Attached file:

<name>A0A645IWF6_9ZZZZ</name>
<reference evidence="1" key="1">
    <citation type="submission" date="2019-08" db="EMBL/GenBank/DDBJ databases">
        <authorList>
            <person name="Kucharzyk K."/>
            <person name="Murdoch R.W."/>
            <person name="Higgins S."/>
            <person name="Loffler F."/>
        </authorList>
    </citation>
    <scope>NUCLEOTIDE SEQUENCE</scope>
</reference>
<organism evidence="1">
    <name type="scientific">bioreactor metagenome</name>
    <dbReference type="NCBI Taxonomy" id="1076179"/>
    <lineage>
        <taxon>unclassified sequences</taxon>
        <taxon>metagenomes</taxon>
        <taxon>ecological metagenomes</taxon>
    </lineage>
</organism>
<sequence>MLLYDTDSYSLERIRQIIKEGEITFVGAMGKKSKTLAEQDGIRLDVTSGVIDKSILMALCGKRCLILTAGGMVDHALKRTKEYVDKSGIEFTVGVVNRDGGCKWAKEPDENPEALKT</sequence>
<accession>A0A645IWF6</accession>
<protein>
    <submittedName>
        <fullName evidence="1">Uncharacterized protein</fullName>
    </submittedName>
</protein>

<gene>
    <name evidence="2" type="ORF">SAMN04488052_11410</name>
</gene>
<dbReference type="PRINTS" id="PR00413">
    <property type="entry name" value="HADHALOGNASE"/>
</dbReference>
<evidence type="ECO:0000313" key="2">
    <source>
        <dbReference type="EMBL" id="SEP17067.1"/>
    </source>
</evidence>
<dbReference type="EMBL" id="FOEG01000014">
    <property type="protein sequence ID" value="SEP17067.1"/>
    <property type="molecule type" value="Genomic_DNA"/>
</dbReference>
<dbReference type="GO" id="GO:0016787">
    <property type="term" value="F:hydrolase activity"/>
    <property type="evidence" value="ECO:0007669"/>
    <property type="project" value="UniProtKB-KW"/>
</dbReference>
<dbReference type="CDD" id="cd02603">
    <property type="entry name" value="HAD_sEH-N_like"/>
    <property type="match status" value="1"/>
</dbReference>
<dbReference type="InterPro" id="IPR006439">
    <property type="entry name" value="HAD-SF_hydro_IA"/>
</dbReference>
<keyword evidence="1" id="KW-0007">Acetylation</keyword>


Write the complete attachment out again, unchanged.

<name>A0A645IWF6_9ZZZZ</name>
<reference evidence="1" key="1">
    <citation type="submission" date="2019-08" db="EMBL/GenBank/DDBJ databases">
        <authorList>
            <person name="Kucharzyk K."/>
            <person name="Murdoch R.W."/>
            <person name="Higgins S."/>
            <person name="Loffler F."/>
        </authorList>
    </citation>
    <scope>NUCLEOTIDE SEQUENCE</scope>
</reference>
<organism evidence="1">
    <name type="scientific">bioreactor metagenome</name>
    <dbReference type="NCBI Taxonomy" id="1076179"/>
    <lineage>
        <taxon>unclassified sequences</taxon>
        <taxon>metagenomes</taxon>
        <taxon>ecological metagenomes</taxon>
    </lineage>
</organism>
<sequence>MLLYDTDSYSLERIRQIIKEGEITFVGAMGKKSKTLAEQDGIRLDVTSGVIDKSILMALCGKRCLILTAGGMVDHALKRTKEYVDKSGIEFTVGVVNRDGGCKWAKEPDENPEALKT</sequence>
<accession>A0A645IWF6</accession>
<protein>
    <submittedName>
        <fullName evidence="1">Uncharacterized protein</fullName>
    </submittedName>
</protein>

<gene>
    <name evidence="2" type="ORF">SAMN04488052_11410</name>
</gene>
<dbReference type="PRINTS" id="PR00413">
    <property type="entry name" value="HADHALOGNASE"/>
</dbReference>
<evidence type="ECO:0000313" key="2">
    <source>
        <dbReference type="EMBL" id="SEP17067.1"/>
    </source>
</evidence>
<dbReference type="EMBL" id="FOEG01000014">
    <property type="protein sequence ID" value="SEP17067.1"/>
    <property type="molecule type" value="Genomic_DNA"/>
</dbReference>
<dbReference type="GO" id="GO:0016787">
    <property type="term" value="F:hydrolase activity"/>
    <property type="evidence" value="ECO:0007669"/>
    <property type="project" value="UniProtKB-KW"/>
</dbReference>
<dbReference type="CDD" id="cd02603">
    <property type="entry name" value="HAD_sEH-N_like"/>
    <property type="match status" value="1"/>
</dbReference>
<dbReference type="InterPro" id="IPR006439">
    <property type="entry name" value="HAD-SF_hydro_IA"/>
</dbReference>
<keyword evidence="1" id="KW-0007">Acetylation</keyword>